14.00 Farm fresh: St Mary’s abbey medieval food suppliers
14.40 A rising tide does not lift all boats: medieval settlement in Temple Bar, Dublin
15.20 Tea & coffee
15.40 The church lands of the medieval diocese of Dublin
16.20 Life in the big city: being at home in Viking Dublin
Admission Free - All Welcome
No advance booking or registration needed
For further information contact Prof. Seán Duffy email@example.com
Call for Candidacies for the 6th European Greenways Award (EGA)
European Greenways Association (EGWA) announces the call for candidacies for the 6th European Greenways Award (EGA), 2013, which is organized by the EGWA in cooperation with the Comunidade Intermunicipal da Regiao Dao-Lafoes and with the support of the DG of Enterprise and Industry of the European Commission.
The objective is to promote examples of best practices and to support their replication for other greenways all over Europe. The European Greenways Award will be granted only to greenways under the Lille Declaration, as well as to initiatives already in existence.
This biennial award will recognize examples of best practices in greenways under three categories:
A. Excellence awards
Under this category the 1st, 2nd and 3rd prizes will be awarded to three exemplary greenways that show the best integration of the various characteristics that define greenways, (art. 1) and which also demonstrate specific strengths which, in the opinion of the jury, make them exemplary.
B. Exemplary initiatives
A 1st, 2nd and 3rd prizes will be awarded to the exemplary initiatives carried out in relation to greenways. This category is open to any activity related to greenways in its broadest sense:
C. Special award, (*) Tourism product in greenways
A single award will be granted for a tourism product linked to greenways, aimed at either one or more of these trails. The objective is to promote the development and commercialization of high quality integrated tourism products related to greenways and to give visibility to these initiatives.
This special award is part of the activities included in the Greenways Product project, co-financed by DG Enterprise and Industry of the European Commission.
Deadline for Candidates : Monday, May 20th, 2013
Regulations and application forms available at: www.europeangreenwaysaward.org
Awards ceremony: 12th of September 2013, Viseu (Portugal)
Invasive Species Roadshow
Dates: 16th July- Cork
18th July- Kilkenny
20th July- Dublin (Swords)
Want to familiarise yourself with Ireland's invasive species - how to identify them and the threats they pose to native species? The Invasive Species Roadshow will visit Cork (16 July); Kilkenny (18 July) and Dublin (Swords) (20 July).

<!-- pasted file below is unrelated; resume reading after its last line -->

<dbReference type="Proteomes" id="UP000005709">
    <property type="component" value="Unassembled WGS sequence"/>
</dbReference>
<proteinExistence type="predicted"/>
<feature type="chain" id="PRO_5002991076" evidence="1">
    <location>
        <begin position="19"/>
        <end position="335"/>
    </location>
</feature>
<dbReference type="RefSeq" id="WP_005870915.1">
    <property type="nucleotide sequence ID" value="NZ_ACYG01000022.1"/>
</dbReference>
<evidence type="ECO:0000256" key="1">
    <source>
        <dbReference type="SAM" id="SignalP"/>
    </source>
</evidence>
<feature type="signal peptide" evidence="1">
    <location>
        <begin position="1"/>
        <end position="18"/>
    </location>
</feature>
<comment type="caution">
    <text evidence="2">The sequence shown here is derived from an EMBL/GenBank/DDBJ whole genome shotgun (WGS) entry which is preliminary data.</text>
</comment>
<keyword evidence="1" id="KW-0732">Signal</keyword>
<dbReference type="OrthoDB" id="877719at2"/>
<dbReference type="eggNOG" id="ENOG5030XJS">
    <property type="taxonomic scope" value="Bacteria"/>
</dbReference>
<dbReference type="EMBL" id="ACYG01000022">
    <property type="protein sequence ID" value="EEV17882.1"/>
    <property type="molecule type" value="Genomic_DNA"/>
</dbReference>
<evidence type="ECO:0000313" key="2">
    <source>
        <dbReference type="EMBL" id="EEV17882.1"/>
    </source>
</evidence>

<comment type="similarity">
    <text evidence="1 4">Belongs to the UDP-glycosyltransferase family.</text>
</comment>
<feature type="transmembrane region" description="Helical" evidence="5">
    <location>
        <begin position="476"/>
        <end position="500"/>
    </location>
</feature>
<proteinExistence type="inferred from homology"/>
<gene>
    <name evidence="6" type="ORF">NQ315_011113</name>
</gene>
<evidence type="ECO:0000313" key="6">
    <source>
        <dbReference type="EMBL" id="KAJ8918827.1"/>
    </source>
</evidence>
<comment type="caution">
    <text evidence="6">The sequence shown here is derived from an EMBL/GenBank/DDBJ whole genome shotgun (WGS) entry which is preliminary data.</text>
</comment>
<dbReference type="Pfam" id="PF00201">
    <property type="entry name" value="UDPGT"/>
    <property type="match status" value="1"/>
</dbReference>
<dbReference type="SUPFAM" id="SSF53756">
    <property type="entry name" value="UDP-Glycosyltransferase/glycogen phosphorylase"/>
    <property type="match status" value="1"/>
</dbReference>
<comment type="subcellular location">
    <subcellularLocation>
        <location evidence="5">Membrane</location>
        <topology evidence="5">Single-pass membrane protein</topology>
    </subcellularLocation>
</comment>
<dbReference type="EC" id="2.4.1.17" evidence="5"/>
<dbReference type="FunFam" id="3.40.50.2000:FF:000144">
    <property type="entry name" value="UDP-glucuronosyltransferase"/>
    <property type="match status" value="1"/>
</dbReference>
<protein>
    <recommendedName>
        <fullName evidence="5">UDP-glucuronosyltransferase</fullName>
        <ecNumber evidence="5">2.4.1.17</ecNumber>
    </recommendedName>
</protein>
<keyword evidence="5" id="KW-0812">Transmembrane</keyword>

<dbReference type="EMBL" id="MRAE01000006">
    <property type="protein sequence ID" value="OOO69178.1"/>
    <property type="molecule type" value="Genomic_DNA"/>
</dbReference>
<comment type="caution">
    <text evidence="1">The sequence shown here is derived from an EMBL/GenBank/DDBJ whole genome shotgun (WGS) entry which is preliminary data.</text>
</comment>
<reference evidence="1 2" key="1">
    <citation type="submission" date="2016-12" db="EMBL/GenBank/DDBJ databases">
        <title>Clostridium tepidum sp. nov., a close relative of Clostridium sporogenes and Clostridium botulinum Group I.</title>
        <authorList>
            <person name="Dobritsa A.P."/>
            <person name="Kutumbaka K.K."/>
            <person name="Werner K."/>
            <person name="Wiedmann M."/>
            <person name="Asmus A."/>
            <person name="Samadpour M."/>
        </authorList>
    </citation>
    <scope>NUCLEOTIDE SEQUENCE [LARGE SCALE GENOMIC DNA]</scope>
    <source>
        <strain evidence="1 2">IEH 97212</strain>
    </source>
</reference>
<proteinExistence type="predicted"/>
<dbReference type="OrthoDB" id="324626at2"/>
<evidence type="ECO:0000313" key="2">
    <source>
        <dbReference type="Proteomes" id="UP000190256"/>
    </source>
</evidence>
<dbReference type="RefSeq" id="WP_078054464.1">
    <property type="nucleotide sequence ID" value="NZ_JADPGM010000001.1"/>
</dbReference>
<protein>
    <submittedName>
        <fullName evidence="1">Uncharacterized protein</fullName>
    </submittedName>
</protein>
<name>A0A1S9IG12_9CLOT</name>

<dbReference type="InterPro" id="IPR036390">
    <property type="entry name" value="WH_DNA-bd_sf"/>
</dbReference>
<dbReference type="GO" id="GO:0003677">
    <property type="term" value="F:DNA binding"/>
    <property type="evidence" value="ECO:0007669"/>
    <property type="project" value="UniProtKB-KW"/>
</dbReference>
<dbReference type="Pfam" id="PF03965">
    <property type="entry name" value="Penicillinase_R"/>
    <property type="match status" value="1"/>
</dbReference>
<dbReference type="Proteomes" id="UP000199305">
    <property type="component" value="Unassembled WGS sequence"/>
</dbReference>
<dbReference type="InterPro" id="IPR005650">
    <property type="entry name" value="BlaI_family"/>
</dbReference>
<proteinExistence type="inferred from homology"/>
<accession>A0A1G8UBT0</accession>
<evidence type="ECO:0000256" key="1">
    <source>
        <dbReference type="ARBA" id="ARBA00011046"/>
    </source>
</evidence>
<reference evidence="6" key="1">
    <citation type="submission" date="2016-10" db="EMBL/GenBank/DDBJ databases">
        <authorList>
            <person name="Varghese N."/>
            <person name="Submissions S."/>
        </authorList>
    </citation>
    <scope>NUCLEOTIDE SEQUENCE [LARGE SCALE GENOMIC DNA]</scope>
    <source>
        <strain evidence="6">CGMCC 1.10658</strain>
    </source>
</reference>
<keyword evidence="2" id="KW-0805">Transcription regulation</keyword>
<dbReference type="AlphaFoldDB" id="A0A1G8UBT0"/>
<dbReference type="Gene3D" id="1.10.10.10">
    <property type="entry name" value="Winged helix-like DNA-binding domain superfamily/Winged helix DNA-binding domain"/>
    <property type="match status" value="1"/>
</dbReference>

For bookings visit http://www.biodiversityireland.ie/home-page/event-registration/
Burren in Bloom Festival
Date: Month of May
Location: The Burren, Co Clare
The Burren in Bloom Festival returns this year with a series of illustrated talks and organised walks throughout the month of May. The Festival will give people an understanding and appreciation of the Burren and its formation, and how it continues to be a source of great botanical, archaeological, and cultural wealth with its unique wild flowers and ancient sites.
For all the details see http://www.burreninbloom.com/
Heritage Week 17th-25th August 2013
Date: 17th-25th August 2013
There’s lots of fun in store for you during National Heritage Week! From medieval fairs, night time bat walks, classical music, poetry, theatre, traditional music, storytelling, historical re-enactments, local history walks and talks, maritime and coastal events, food fairs, traditional skills workshops and archaeological digs. There’s something for everyone and most events are free!
For a full list of all the events, see www.heritageweek.ie
Waterford Festival of Architecture
Date: 18th-21st April
The annual Waterford Festival of Architecture (WFA) will take place this year from 18th – 21st April. The festival promotes awareness and understanding of architecture amongst the wider community as well as celebrating the architectural heritage of Waterford city and county. In particular the festival pays homage to the work of the great Georgian Waterford Architect, John Roberts. The 2013 festival theme is ‘The City at Play’.
Highlights this year include the festival opening by Dermot Bannon, Architecture and presenter of RTE’s Room to Improve; The Architectural Scavenger Hunt for all the family hosted by students of Architecture at WIT, Spraoi, GIY and many more.
For full details. See http://www.wfa.ie/
Holywell Trust Presents - Walls 400! The History Conference
Location - Derry
Date - Sat April 6th & Sun April 7th
Derry's Walls are one of Ireland's most impressive national monuments: in their massive scale, their state of preservation and their rich history. At key points in the past 400 years, Derry's Walls played a part in shaping the history of Ireland and Britain and our present-day cultural identities are a legacy of that history. The City Walls Heritage Project will help unpack the history of Derry's Walls, stimulating debate on their real significance, locally, nationally and internationally.